‘Grifters & Masterminds’ is really a sourcebook which does what is says on the tin. In many ways, combining the two roles (a trend continued in ‘Hitters, Hackers & Thieves’) into one sourcebook keeps the material focused, rather than writing unnecessary content to spin out a splat book for each role.
The book is divided into three sections, as such:
‘Grifters’ covers all of the basics of what the role should achieve in any story and the basic emotional and psychological traits of those who are involved in this trade. It offers twelve new talents (with no dead wood – I can find a use for all of them), descriptions of long and short cons and a host of cover identities. Whilst everyone playing this role will find something useful, I think that those trying out the system for the first time will be especially pleased. The nature the Leverage RPG (from a mechanical and conceptual viewpoint) is quite divergent from how most mainstream RPG experiences work. Having some articulated tools and ideas to fall back on will be greatly appreciated by both players and Fixers alike.
‘Masterminds’ is a smaller chapter but no less useful. It gives an overview of the role again, and provides some very practical tools such as the ‘Plan Framework’, a section about when the job goes horribly wrong and a range of new talents (again no wasted space here). As with the ‘Grifters’ chapter, this is doubly useful for the Fixer and the player. The ‘Mastermind’ is – in my opinion – the hardest role to play in the game and this goes a long way to equipping players of all ability types to undertake the role.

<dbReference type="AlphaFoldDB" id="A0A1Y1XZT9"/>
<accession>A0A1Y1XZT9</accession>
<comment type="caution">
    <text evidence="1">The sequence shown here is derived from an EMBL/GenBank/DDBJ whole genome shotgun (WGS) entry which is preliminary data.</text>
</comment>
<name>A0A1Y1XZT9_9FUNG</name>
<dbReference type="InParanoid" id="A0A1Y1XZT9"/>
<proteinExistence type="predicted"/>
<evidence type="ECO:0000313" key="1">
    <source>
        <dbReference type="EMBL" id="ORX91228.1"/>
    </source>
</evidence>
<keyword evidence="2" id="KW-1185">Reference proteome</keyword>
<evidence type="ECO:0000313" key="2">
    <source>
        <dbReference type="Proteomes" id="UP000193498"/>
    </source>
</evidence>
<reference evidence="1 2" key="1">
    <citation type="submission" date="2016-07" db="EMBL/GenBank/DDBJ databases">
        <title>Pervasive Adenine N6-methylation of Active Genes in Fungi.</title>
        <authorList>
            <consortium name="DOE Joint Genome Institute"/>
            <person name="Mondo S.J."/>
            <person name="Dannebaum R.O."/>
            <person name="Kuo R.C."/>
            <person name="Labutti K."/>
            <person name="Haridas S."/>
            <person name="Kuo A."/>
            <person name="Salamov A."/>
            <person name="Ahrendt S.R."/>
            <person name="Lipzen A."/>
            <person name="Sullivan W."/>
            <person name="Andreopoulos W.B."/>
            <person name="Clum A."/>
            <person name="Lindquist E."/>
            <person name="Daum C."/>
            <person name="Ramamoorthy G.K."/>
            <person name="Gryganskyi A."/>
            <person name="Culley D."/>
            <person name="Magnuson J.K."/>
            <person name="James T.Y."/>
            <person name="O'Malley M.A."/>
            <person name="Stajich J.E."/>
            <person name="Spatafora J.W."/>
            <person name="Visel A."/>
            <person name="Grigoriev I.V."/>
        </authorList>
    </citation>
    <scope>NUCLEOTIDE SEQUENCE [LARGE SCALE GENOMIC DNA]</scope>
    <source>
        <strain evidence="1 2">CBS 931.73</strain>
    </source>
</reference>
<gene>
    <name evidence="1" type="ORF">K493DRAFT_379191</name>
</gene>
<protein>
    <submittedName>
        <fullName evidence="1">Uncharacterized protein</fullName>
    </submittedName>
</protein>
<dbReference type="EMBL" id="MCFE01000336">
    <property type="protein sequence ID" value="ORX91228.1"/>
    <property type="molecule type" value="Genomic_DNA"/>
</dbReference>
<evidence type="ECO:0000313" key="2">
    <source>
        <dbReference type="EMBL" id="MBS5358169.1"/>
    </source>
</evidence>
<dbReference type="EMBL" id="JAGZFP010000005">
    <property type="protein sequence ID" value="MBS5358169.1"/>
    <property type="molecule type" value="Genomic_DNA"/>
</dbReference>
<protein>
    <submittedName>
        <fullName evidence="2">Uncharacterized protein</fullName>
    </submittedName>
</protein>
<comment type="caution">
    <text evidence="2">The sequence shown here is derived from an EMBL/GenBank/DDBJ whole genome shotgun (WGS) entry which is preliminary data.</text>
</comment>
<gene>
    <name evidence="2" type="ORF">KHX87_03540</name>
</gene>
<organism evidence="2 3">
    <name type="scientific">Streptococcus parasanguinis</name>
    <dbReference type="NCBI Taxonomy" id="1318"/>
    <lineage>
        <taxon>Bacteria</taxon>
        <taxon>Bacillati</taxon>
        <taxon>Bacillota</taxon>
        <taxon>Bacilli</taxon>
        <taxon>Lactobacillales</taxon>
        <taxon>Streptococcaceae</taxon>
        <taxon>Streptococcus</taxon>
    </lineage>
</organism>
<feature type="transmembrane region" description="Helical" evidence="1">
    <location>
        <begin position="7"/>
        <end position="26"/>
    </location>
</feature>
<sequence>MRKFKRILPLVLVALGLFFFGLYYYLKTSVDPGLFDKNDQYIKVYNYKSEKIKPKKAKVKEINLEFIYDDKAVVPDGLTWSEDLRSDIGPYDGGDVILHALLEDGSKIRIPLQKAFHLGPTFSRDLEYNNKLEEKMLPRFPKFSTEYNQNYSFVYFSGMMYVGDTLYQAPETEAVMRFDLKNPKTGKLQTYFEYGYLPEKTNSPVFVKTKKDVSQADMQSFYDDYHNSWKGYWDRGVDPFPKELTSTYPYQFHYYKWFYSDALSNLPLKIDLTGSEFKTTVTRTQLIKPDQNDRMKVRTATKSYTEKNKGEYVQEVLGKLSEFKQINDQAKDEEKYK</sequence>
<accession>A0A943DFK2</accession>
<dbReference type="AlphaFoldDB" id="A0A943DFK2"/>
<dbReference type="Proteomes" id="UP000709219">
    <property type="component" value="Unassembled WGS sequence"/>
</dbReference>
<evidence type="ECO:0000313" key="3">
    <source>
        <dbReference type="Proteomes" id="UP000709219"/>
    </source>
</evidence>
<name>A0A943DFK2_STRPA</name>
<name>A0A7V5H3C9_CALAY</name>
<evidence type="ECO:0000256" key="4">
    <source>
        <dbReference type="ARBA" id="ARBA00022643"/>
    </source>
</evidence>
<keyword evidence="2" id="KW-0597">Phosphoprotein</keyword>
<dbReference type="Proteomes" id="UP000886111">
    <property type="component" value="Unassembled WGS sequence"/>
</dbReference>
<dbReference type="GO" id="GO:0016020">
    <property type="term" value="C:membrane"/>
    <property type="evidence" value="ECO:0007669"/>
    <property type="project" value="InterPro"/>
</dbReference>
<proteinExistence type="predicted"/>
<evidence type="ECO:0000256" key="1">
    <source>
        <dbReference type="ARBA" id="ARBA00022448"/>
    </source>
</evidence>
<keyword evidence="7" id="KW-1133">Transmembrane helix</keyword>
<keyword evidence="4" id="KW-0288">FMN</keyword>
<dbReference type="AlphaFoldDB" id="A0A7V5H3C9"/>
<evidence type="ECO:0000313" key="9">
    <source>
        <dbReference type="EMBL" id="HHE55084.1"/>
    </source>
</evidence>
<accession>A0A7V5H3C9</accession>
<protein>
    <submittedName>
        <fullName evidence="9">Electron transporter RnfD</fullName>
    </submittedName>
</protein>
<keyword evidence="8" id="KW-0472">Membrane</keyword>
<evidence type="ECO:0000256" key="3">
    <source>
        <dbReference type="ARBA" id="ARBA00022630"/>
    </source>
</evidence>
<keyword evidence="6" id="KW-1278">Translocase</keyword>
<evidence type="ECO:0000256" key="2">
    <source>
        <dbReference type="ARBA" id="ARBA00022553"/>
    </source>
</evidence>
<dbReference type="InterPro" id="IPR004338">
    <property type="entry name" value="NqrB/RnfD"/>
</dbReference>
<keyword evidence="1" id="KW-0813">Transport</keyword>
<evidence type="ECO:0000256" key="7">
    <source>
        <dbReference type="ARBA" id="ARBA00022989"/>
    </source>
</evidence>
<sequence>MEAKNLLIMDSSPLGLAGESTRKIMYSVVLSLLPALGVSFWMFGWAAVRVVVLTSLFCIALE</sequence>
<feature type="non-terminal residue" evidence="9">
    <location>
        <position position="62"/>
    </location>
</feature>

‘Fixers’ is the tail-end chapter and ties everything together nicely. The authors tackle plot twists, designing long-running games (‘season by season’ as they name it) and even a quirky section on running Leverage in other settings (such as medieval England, in Victorian Steampunk or even a sci-fi setting). This was tucked away in the chapter and I feel a great little gem for the sourcebook. The alternative settings even went so far as to create concise alternate-Leverage crews to showcase each genre. It concludes with a section on Fixer-less games – which are actually achievable, though not for the faint-hearted.
The only criticism of the book was the sample NPCs. There are twelve per role, each taking a full page. I think that twenty-four pages (one quarter of the book) could have been used far better, and the photography chosen for these section clashes very badly with the aesthetic of the rest of the book. All was not lost in these sections, however, as you could mine them for the Assets described in each write-up and import those into your game.
Overall, I think that this book (NPCs aside) is an essential addition to the Leverage RPG and the wealth of practical advice it offers pitches the product to both the Fixer and players.